Tuesday, August 7, 2007

Spurrier and other Smart Guys

1) I really hate to break this to Steve Spurrier, as if the Old Ball Coach will ever hear of this, but he is not the center of the universe. Spurrier is upset because two of his recruits at South Carolina were denied academic entry to the university.

All I can say is OUTSTANDING! I wasn't sure lots of the major universities still had admission standards (I know the lower level state universities don't), especially for athletes. Maybe, just maybe, but probably not, a few universities will start enforcing admissions standards. Ted Kennedy will probably pass a field sobriety test before that happens.

2) This clown who caught A-Rod's 500th home run ball. (Sorry, but I couldn't find a link to the story. Saw it on Mike and Mike this afternoon). This guy was recently unemployed. He had to empty out his savings to buy Yankees season tickets. Now he has A-Rod's 500th home run ball and want to cash it on it. The economist in me is all for this. It is his money and he can spend it how he wishes. And any ball that goes into the stands becomes the fan's property and he can dispose of the ball as he chooses.

Taking off my economist hat now, I hope A-Rod doesn't give the joker a red cent! If you are unemployed and clear out your savings to buy baseball season tickets, you really should check your priorities. One way or the other this guy will cash in because someone will pay a few thousand dollars for the ball. Good for him. But otherwise, what a doofus!


eddy coop said...

While I agree with the spirit of your point about Spurrier, I think you're overlooking something important to the particular situation. My understanding from sports reports is that the athletes were qualified for admission under the NCAA standards which had been previously communicated to Spurrier. There were ongoing discussions at the university about the idea of raising their standards above the NCAA (which approved the kids through their screening process) requirements, but the new university standards had not yet been put in place. So, Spurrier recruits these two kids during the winter recruiting period in good faith, they commit to So. Caro. (and close the door on other offers, because each school has a scholarship limit which they fill) and then the school administration decided in the spring or summer to raise the standards and deny these kids admission. That's unfair to the athletes and to the coaches.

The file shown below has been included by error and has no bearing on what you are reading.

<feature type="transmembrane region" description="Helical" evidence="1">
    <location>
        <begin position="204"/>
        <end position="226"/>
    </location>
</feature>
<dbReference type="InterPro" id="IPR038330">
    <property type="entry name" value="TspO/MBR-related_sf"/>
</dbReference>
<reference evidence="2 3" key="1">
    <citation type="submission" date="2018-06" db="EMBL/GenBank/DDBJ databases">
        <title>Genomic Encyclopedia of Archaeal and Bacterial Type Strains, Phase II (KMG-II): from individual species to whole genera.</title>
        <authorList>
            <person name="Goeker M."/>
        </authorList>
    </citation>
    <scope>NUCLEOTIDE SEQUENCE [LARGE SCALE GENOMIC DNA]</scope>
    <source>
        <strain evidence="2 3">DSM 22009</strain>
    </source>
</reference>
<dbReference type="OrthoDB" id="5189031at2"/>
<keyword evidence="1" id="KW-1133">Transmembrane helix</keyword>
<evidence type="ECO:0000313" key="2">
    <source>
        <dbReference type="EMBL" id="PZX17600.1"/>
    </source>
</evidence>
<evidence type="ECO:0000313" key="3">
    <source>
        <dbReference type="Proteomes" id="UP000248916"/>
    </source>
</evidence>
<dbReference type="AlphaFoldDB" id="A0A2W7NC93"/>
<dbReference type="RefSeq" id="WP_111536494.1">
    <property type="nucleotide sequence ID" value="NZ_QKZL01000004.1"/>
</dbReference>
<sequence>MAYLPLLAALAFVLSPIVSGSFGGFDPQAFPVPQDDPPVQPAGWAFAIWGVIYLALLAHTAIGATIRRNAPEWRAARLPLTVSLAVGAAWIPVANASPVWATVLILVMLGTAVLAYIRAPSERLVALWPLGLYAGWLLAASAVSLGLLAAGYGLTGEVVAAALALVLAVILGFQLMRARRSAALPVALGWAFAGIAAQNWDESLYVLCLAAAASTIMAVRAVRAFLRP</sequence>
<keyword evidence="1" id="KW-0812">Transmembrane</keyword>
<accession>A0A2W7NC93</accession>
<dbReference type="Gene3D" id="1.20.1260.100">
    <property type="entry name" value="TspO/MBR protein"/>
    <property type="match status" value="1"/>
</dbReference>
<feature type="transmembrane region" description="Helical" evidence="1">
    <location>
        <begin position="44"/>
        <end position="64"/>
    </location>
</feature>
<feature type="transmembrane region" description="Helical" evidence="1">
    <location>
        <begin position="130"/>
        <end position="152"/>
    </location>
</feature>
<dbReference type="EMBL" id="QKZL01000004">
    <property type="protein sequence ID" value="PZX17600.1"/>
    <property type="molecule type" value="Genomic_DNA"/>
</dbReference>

If they want to raise the standards for next year, I'm all for that. Require the athletes to meet exactly the same standards as any other student applying to the school. But, don't do it after the fact in such a way that you put your employees, the coaches, in a position of reneging on an important commitment and put the kids at a disadvantage by denying them the opportunity to go to their second choice school. Spurrier's right to threaten to resign under these circumstances and the school should back down in this case.

Matt said...

Nice point eddy coop. I simplified the situation. However, someone in Spurrier's camp should have known that the university was considering raising admission standards above the NCAA level. Spurrier should have informed his recruits of this so they knew what could happen. Spurrier should also understand by this stage of his career how universities operate.

The situation may have been influenced by the admissions committee operating under what I call "university time." It works like this: "We need to make this decision by March 1, so let's set the next committee meeting for April 10." So instead of making a decision in a timely manner so Spurrier knows what he's dealing with, they screw around and change the rules on him after he's made decisions. I've had to deal with such things several times where I'm at.

So your right, it's unfortunate for the two kids. However, academically, they'd probably be better off at a lower level school for a year or two. The university also shouldn't change the rules in the middle of the game, but I don't expect that to change anytime soon. As for Spurrier, not the best situation, but my sympathy for him remains minimal. I think that So Carolina will placate him somehow.

Thanks for stopping by the blog and commenting! Now I know someone actually reads the darn thing.